According to numerous news stories, yesterday, Microsoft Chairman Bill Gates off-handedly said that probably true is speculation Longhorn wouldn't ship until 2006. I can't say that I'm surprised. In the summer 2003 report, "Longhorn: Implications of the Next Windows' Ship Date," I pegged 2006 as Longhorn's likely release date.
Circumstances since lead me to question whether Longhorn's delivery might be later. As I blogged previously, release delays for "Whidbey" (Visual Studio .Net 2005) and "Yukon" (SQL Server 2005) jeopardized Microsoft's internal release schedule for Longhorn. I also see Windows XP Service Pack 2 compatibility issues and plans for Windows Server 2003 R2 as other indicators Longhorn's delivery would push out further.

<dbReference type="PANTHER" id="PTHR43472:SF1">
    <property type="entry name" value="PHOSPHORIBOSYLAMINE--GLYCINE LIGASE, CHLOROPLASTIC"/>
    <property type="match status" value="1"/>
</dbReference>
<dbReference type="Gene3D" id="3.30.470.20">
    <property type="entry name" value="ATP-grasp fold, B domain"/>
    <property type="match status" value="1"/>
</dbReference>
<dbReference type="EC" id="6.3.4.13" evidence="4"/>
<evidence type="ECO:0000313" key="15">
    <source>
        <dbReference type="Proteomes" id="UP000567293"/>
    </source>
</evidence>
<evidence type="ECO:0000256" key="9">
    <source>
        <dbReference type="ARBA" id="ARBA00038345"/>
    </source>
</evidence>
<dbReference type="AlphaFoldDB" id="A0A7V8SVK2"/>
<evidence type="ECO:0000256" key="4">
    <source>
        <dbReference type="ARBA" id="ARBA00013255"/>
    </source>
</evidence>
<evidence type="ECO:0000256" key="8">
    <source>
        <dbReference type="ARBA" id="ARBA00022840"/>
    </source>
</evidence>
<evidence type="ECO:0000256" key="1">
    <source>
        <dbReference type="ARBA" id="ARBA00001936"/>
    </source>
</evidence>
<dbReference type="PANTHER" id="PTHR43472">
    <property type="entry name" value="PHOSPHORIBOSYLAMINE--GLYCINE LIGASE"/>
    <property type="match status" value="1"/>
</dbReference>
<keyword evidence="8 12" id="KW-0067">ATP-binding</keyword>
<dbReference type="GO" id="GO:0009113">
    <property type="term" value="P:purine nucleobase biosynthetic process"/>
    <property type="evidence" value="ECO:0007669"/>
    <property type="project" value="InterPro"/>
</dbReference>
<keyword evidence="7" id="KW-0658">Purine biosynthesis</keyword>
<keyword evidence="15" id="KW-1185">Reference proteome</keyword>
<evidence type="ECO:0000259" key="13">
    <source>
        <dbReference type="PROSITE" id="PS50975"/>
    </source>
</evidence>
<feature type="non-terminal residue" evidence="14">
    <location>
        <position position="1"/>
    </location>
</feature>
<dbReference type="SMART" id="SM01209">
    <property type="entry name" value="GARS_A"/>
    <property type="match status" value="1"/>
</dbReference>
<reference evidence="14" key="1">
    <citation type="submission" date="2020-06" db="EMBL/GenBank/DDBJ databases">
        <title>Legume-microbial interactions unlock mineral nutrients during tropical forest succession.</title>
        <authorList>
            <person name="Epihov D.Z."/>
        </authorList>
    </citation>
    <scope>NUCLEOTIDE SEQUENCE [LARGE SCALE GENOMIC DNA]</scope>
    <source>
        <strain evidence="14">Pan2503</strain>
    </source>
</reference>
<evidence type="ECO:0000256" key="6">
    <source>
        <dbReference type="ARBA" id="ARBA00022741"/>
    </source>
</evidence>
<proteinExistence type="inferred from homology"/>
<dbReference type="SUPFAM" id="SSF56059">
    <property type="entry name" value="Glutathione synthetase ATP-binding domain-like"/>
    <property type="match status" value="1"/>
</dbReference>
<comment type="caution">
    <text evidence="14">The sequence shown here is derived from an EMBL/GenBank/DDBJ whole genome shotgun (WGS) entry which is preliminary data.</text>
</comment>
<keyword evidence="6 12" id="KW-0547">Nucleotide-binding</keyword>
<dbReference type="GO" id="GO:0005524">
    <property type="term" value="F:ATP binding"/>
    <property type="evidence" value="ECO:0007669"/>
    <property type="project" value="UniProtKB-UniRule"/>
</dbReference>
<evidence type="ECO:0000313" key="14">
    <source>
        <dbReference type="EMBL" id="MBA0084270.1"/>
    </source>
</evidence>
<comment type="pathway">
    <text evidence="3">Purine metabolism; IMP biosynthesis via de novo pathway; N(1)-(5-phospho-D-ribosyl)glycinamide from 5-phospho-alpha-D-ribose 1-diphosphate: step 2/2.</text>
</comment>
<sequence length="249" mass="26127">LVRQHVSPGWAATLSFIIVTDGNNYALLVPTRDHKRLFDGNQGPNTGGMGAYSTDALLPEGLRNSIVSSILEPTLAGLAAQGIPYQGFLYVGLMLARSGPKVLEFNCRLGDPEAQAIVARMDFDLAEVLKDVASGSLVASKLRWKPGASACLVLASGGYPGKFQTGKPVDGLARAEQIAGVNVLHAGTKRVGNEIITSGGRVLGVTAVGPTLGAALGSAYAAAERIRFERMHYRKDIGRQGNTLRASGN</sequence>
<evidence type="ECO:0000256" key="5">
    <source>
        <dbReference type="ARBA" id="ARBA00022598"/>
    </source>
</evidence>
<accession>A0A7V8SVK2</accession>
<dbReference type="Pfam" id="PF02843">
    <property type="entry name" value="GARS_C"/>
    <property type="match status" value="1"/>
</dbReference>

Now weigh in those news stories, where Mr. Gates reportedly said that an "alpha" Longhorn version would ship later this year. In October, Microsoft had said the first Longhorn beta would ship in summer 2004. Assuming the alpha does ship by year's end, which would make sense given the Whidbey and Yukon delays, a solid beta might not come for another year. If that were the case, meaningful 2006 release--meaning widespread availability--would be a difficult target for Microsoft to hit.
Four of my reports are required reading for anyone trying to make sense out of Longhorn's delivery delays: The aforementioned one on Longhorn, "Service Pack 2: Microsoft Fortifies Windows XP," and two soon-to-publish on Windows fragmentation and Microsoft security. [via Microsoft Monitor]